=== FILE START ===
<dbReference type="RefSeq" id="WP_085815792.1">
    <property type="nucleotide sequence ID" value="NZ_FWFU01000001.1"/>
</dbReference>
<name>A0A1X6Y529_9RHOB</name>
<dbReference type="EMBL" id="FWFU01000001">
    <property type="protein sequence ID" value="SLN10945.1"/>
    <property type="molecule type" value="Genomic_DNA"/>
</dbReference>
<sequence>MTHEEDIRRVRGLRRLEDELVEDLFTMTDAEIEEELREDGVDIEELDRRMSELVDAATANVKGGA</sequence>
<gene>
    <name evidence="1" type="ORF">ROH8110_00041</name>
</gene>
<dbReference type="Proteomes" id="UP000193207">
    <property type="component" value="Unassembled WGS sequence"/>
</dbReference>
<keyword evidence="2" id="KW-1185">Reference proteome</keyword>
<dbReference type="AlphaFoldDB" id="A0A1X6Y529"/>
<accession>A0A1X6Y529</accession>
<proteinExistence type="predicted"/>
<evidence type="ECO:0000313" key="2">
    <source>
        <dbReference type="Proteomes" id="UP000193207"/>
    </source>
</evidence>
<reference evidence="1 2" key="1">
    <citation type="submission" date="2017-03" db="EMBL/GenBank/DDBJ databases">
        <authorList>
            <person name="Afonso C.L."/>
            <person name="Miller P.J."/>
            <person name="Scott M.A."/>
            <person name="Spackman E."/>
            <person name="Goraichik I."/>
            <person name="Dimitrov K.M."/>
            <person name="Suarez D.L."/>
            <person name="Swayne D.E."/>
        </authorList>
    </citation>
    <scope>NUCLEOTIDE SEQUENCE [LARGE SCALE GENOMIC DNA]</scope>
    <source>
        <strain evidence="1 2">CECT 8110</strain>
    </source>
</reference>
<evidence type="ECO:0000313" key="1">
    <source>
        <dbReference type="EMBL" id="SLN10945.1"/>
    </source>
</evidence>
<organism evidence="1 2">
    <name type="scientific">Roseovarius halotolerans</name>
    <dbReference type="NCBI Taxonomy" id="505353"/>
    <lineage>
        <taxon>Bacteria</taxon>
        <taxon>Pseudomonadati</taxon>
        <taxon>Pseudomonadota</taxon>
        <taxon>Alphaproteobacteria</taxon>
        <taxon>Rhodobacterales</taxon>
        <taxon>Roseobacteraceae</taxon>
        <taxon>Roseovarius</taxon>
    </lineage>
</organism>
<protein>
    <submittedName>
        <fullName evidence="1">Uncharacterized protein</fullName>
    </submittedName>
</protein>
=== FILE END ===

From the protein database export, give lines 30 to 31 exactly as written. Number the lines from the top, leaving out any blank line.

            <person name="Scott M.A."/>
            <person name="Spackman E."/>